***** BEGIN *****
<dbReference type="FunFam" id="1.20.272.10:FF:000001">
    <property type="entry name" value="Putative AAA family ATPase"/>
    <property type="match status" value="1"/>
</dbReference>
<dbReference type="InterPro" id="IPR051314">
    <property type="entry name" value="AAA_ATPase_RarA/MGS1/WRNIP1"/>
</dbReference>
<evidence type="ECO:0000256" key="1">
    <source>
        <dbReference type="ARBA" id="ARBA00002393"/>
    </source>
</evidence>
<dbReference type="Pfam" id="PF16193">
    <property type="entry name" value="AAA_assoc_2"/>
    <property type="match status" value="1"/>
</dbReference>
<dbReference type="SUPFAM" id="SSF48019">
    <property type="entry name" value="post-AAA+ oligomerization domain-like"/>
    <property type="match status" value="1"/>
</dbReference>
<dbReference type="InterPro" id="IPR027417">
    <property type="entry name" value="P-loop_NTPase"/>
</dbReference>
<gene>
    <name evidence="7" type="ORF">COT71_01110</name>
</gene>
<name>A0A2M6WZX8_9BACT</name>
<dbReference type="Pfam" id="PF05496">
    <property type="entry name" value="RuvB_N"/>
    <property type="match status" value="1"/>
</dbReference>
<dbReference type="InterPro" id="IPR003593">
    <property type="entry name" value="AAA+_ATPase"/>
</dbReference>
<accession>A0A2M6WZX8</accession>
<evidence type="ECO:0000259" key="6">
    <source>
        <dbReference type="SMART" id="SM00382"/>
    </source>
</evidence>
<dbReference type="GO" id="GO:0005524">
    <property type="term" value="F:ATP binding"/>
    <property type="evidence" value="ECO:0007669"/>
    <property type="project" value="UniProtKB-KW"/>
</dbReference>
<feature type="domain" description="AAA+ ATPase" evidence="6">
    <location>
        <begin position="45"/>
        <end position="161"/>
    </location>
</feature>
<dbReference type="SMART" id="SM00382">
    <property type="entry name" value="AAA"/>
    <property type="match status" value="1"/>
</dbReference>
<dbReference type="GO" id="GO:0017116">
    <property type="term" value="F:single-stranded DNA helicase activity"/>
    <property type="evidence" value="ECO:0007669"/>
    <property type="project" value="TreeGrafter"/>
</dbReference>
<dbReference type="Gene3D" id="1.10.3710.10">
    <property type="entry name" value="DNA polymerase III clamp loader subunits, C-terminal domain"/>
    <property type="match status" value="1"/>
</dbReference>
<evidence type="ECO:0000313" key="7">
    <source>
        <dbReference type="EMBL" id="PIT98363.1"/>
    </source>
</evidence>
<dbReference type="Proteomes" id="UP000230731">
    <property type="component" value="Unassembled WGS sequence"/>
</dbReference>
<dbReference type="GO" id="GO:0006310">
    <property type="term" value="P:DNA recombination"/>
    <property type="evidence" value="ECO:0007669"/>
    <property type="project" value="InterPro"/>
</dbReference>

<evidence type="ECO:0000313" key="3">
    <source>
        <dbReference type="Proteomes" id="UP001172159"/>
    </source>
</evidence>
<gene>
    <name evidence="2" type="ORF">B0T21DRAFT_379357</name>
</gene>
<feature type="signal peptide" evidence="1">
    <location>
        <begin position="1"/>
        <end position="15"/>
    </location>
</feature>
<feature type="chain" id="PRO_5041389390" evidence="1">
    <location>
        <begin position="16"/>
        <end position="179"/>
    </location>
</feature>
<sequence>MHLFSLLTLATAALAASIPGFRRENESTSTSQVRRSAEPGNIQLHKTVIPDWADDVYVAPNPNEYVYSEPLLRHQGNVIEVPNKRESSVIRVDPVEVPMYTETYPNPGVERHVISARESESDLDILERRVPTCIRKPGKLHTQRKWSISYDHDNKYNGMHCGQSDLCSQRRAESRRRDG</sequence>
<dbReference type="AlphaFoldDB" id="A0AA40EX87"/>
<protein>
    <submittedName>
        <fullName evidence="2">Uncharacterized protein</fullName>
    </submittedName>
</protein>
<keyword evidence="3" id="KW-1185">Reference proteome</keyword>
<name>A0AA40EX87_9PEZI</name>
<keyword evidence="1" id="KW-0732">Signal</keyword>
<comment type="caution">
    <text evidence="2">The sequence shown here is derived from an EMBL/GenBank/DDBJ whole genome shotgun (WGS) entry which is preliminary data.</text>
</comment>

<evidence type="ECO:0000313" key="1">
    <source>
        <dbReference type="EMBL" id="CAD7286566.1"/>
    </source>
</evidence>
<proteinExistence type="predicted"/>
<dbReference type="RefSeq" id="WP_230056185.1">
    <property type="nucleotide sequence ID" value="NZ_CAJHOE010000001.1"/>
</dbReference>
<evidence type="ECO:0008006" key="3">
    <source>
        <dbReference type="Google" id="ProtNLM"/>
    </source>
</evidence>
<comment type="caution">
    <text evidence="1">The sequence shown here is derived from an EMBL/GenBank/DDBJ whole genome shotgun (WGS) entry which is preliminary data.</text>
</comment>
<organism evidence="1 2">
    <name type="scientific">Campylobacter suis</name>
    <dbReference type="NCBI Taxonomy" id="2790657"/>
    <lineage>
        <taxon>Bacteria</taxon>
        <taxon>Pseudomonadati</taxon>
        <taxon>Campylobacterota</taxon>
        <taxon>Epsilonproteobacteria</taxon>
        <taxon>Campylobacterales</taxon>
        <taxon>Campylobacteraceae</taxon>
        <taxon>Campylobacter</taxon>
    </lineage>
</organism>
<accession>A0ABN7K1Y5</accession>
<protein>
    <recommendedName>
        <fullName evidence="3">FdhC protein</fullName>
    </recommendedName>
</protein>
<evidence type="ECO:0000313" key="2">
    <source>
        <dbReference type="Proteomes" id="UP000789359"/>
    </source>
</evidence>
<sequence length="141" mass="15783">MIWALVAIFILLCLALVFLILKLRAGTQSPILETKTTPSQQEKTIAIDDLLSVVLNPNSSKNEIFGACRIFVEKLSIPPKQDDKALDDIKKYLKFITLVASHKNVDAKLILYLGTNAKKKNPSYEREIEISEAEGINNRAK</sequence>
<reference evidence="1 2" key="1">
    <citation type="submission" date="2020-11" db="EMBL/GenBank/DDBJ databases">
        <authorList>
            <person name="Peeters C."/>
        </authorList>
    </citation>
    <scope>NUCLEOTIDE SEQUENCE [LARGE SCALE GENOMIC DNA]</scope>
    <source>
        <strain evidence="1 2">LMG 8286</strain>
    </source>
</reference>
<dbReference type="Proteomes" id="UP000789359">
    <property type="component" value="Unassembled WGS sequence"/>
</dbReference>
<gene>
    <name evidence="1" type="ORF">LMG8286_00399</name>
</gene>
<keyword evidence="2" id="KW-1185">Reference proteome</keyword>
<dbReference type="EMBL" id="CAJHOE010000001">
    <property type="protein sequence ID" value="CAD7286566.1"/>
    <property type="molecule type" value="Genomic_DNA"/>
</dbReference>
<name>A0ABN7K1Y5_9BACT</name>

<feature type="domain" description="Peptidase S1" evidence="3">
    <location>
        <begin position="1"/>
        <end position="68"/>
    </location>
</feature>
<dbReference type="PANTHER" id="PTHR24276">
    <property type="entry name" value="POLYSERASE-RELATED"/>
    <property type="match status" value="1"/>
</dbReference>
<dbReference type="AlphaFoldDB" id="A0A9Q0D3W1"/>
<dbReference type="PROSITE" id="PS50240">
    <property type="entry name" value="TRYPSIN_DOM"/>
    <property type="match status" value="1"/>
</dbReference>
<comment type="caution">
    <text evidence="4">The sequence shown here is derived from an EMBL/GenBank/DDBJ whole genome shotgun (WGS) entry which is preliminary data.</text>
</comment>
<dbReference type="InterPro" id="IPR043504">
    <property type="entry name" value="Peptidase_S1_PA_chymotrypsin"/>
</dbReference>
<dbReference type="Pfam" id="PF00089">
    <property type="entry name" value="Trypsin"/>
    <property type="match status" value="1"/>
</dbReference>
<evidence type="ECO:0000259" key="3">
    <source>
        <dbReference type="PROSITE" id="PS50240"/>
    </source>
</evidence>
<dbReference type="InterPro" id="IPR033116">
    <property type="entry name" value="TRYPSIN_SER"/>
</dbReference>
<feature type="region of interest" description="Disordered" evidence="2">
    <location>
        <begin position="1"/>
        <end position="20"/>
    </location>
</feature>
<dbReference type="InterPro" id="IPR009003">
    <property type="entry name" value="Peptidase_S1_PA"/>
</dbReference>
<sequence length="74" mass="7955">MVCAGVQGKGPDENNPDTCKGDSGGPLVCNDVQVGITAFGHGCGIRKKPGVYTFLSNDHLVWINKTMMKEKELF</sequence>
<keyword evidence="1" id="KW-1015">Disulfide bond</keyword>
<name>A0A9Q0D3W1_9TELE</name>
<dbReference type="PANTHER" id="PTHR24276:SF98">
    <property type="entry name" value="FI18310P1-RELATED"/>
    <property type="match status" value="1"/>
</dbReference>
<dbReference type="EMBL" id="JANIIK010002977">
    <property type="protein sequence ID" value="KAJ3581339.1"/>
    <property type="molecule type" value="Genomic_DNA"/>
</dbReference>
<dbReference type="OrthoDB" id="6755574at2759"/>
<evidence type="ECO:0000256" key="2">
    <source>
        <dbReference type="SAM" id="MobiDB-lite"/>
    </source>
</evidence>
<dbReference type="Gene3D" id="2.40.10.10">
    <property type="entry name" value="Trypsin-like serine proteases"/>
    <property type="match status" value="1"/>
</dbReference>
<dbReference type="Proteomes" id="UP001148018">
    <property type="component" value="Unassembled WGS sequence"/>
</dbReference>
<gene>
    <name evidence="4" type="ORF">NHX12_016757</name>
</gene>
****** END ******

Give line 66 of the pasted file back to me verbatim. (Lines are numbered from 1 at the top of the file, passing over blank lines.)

    <source>